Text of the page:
Review #224: Fly, Dixie Chicks

Karla Clifton
3 min readJan 12, 2022

#224: Fly, Dixie Chicks

I first encountered the Dixie Chicks on an episode of The Simpsons, when they make a brief but delightful appearance in Season 19. “I’m gonna buy me a clock radio!”

Nowadays, they go by the Chicks, which I fully respect. That said, they were the D. Chicks when Fly came out, so that’s how I’ll refer to them here.

Anyway. I’m testing out a new approach (see Review #222 for details) where I listen to each album I review several times over. (You may say, “Karla, that was obviously what you should have done.” To which I say, “Graduate school.”) I think the genre that’s going to benefit the most from this methodology is country music, which I have yet to overcome my deep resistance to. Case in point: The Dixie Chicks.

What surprised me the most was how 2000s they sound. This was released in 1999, right on the cusp of the new millennium, and I believe that it’s the natural bridge between Shania Twain’s Come On Over (1993, #300 on the list) and Avril Lavigne’s Let Go (2002, NOWHERE on the list.). I mean, “Some Days You Gotta Dance” is basically the Chicks’ answer to Shania’s “Man! I Feel Like A Woman.”

Fiddles open up into an extremely 2000s-style guitar (I’m searching for a better term but there just is none) on “Ready to Run.” The criminally catchy “If I Fall You’re Going Down With Me” is country-crossed-with-Michelle-Branch.

But it wasn’t until the amazing vignette “Goodbye Earl” that I became truly won over, where two woman murder someone and end up selling Tennessee ham and strawberry jam together. If that song was written in 2022, they would have gotten married, too.

Natalie Maines’ snarls on that one and on “Sin Wagon,” where they interpolate “I’ll Fly Away” by The Humbard Family and “Praise The Lord and Pass The Ammunition” by Frank Loesser. (Which, by the way, were both released in the 1940s.) (I know I said I wasn’t going to go out of my way to do research, but I fell into a Dixie Chicks hole this weekend. They’re really cool!)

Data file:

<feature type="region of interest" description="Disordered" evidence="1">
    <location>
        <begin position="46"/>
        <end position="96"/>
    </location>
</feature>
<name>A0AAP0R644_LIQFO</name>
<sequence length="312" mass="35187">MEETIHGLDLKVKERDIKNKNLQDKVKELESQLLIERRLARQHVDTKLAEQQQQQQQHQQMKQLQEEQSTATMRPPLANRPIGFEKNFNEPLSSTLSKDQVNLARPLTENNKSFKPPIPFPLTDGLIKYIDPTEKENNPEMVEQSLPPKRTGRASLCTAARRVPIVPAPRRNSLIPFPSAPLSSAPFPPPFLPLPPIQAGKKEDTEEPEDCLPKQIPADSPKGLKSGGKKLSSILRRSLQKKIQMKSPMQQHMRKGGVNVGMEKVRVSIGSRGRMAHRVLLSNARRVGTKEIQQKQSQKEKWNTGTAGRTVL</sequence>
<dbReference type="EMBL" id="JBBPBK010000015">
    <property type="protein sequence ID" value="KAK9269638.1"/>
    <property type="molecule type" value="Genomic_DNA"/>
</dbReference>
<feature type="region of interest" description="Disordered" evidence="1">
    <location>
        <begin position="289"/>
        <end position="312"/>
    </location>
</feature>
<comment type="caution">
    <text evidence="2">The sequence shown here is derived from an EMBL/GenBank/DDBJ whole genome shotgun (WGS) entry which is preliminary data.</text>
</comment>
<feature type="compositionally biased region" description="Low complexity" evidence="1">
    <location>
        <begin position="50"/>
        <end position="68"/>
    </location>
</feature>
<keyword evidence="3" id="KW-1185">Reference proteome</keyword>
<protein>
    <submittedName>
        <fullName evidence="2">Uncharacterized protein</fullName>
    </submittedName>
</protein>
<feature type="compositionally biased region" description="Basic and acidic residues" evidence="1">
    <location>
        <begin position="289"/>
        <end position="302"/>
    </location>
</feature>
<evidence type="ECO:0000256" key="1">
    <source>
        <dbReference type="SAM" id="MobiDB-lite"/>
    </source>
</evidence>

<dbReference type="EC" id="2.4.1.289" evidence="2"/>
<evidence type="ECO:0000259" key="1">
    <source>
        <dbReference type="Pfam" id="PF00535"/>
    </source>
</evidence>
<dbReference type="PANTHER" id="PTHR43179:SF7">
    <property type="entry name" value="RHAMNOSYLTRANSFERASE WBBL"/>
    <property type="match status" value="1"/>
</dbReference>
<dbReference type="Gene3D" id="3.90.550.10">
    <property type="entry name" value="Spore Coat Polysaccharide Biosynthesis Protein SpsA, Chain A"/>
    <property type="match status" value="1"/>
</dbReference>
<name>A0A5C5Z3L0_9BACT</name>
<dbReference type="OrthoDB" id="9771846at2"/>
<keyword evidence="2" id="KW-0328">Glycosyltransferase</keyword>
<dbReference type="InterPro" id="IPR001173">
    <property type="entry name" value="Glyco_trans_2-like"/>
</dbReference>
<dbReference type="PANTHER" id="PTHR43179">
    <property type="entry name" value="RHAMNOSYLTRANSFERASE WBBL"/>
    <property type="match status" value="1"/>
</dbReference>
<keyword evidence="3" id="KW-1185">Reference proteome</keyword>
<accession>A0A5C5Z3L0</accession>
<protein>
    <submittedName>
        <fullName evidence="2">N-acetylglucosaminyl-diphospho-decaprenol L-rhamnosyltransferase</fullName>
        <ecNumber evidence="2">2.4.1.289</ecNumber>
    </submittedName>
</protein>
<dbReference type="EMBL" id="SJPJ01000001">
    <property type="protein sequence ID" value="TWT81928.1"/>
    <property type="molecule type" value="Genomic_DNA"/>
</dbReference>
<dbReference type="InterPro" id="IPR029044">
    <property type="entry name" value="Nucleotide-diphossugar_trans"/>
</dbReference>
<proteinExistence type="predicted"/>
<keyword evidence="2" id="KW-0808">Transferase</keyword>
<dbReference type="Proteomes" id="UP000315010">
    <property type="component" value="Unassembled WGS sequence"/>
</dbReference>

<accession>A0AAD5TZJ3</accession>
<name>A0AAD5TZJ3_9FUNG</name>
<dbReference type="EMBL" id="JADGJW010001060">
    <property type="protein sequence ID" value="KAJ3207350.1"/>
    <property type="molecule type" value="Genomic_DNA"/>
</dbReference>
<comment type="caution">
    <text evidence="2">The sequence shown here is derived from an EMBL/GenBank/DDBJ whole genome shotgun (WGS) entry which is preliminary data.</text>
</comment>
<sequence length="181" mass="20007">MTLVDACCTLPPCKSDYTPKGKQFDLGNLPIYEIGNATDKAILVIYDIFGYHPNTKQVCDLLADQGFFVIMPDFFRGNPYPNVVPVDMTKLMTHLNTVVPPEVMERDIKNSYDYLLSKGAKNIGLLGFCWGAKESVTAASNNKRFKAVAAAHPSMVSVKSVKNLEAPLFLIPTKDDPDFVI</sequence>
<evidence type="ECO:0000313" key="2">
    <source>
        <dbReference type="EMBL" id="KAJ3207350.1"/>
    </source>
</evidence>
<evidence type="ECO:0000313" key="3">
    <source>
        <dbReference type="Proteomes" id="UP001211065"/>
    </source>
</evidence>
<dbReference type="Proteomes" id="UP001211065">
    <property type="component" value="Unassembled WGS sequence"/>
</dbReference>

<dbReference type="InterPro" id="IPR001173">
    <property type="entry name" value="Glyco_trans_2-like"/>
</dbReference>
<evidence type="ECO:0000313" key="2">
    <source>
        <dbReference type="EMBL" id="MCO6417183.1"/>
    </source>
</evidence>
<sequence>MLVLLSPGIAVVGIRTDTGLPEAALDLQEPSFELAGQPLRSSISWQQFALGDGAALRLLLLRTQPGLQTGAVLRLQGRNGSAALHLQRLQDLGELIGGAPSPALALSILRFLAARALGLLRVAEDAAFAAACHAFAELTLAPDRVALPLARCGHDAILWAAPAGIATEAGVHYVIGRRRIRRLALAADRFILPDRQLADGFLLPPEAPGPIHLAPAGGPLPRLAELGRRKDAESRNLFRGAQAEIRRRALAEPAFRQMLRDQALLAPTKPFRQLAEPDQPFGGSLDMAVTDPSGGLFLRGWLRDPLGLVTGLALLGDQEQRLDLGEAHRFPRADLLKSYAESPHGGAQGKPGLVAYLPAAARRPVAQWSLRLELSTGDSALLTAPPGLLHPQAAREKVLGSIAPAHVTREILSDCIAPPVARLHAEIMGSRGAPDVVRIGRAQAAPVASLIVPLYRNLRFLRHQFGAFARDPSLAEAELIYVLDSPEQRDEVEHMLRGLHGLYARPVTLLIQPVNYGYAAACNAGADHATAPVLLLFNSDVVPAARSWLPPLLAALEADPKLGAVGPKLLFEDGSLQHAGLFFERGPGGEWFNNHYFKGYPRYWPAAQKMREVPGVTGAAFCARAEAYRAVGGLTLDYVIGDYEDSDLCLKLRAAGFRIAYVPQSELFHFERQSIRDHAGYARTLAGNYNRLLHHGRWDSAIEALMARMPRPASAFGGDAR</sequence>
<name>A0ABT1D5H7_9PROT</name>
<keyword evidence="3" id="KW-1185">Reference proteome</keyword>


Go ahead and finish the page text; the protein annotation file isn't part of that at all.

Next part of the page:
Some songs I only started to appreciate once I’d listened a few times — “Hello Mr. Heartache” is really twangy, and “Don’t Waste Your Heart” is firmly in the realm of barnyard dances. But eventually I appreciated the contrast between the pop/rock songs and the down-home country ballads. And I’m obsessed with Natalie Maines’ voice. The delicate closer “Let Him Fly” is just sparse acoustic guitar and nail-on-the-head harmonies.

(Another brief digression: Did you know she wasn’t the original lead singer?? Look up pictures of the original Dixie Chicks and be amazed.)

One last thing I found notable: My boyfriend prefers the Dixie Chicks to Madonna. Would love to hear others’ thoughts on this.

Other Highlights: “Hole in My Head” crosses NIN with a 12-bar blues. I keep catching myself singing “Cold Day In July” to myself. “Without You” and “Heartbreak Town” are also fun.

Honorable Mentions: “Cowboy Take Me Away” was a hit that I just don’t like very much. Maybe I just don’t like cowboys.


Review #223: Imagine, John Lennon

Review #225: Yankee Hotel Foxtrot, Wilco